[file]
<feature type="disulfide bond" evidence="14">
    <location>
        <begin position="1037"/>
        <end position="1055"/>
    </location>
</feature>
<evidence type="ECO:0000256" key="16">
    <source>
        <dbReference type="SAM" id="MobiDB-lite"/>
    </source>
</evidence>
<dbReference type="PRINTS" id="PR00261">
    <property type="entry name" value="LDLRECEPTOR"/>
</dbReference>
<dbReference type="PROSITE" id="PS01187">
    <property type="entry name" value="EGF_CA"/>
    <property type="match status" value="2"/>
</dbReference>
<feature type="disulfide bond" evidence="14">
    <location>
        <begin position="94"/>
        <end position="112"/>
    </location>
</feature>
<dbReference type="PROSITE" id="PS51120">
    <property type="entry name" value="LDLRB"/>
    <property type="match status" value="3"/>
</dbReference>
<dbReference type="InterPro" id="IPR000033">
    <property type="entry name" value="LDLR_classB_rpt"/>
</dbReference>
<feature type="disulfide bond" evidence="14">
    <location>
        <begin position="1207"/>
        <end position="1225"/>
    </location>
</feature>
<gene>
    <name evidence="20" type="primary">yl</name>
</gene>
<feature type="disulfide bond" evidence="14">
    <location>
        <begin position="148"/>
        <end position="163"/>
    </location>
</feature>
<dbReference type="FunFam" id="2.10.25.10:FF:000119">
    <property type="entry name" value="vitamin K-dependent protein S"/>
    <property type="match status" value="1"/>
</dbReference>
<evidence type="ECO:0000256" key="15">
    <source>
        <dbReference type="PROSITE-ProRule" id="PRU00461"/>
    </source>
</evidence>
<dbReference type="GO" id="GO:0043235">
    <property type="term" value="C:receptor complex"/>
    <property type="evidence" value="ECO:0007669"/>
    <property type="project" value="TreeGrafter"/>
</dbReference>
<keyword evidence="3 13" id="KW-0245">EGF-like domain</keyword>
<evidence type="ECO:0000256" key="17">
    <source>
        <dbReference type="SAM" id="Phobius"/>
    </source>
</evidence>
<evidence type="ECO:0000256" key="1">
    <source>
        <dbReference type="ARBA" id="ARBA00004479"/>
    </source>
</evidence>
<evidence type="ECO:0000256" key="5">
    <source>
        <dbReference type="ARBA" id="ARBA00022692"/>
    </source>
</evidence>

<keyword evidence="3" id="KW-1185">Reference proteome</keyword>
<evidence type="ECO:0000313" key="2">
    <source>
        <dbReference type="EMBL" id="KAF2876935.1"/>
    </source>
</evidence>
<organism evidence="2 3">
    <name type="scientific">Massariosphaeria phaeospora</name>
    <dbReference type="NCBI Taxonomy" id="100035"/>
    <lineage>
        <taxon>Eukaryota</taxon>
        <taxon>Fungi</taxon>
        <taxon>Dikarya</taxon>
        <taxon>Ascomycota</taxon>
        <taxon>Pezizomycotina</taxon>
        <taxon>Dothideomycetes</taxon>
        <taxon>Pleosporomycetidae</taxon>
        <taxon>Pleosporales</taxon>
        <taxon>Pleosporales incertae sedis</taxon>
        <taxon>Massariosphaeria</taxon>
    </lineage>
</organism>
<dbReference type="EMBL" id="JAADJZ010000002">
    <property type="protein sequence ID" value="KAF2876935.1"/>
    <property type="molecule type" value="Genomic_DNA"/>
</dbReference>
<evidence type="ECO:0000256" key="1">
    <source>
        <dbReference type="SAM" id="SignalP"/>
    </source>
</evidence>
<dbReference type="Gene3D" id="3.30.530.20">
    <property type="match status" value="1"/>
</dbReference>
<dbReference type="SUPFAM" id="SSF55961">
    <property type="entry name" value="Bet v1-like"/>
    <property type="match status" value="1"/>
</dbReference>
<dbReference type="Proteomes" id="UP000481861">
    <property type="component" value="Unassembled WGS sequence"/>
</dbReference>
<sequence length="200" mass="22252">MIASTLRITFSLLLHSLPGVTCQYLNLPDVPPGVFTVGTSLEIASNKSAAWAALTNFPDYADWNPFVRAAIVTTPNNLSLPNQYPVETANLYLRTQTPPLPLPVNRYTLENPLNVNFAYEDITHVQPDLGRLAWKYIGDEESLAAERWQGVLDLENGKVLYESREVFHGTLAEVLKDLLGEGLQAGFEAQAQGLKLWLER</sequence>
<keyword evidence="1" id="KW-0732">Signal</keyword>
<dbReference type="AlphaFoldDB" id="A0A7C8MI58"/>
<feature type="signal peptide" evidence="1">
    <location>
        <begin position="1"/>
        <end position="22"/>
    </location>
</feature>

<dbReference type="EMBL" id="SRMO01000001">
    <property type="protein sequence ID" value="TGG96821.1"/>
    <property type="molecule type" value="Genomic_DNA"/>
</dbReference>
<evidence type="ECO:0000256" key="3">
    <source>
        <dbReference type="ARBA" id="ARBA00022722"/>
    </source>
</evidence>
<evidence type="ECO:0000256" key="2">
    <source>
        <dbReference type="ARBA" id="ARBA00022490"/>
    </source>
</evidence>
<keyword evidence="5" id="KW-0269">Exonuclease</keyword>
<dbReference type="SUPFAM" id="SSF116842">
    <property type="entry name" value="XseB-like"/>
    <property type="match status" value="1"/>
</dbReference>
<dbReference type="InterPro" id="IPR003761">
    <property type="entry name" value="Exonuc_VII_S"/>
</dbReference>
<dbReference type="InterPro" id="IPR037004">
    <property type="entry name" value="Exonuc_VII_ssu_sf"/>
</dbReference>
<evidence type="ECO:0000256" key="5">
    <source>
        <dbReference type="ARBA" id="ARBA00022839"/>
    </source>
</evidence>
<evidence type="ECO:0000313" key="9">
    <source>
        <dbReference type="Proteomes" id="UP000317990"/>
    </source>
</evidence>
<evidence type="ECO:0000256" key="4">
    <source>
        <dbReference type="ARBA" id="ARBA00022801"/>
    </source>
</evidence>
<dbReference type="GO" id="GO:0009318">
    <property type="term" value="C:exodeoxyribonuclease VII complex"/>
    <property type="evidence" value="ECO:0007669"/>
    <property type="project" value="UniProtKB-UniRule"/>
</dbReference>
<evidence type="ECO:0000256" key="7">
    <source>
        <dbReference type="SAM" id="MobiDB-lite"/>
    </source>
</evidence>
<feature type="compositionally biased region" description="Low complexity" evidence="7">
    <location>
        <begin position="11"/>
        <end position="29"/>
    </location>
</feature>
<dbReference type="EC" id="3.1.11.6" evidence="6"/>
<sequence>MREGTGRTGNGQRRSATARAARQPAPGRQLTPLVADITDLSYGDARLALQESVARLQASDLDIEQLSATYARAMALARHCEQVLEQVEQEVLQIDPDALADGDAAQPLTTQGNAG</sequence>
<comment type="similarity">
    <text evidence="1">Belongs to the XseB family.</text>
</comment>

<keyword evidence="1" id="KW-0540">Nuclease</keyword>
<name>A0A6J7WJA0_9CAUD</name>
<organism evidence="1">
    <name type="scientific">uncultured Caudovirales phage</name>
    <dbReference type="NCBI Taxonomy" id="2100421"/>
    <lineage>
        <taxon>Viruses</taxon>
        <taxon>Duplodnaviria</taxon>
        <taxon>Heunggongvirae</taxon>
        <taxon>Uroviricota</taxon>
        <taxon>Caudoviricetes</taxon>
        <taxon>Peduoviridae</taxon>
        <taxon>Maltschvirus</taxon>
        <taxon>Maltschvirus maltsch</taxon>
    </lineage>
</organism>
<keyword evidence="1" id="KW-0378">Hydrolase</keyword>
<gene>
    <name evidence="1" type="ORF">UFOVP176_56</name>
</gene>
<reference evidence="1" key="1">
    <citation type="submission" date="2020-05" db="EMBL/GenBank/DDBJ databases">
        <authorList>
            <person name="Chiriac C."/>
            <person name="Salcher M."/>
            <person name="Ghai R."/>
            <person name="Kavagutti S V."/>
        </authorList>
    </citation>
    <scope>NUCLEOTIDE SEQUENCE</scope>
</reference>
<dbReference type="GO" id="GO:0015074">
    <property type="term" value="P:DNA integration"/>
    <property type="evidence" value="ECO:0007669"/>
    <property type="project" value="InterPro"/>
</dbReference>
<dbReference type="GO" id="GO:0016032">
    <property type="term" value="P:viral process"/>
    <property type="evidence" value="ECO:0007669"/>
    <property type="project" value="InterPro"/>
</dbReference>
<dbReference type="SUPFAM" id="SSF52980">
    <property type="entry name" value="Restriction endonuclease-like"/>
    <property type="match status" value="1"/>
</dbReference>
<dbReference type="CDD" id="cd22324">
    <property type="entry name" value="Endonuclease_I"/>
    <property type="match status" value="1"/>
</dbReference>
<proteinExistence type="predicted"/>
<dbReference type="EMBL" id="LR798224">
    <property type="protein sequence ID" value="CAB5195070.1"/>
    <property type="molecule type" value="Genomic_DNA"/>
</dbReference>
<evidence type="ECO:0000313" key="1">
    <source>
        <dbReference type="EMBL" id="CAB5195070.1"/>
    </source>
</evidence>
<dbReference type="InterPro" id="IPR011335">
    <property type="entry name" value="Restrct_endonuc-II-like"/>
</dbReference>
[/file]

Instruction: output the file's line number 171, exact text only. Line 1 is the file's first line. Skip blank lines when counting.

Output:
</dbReference>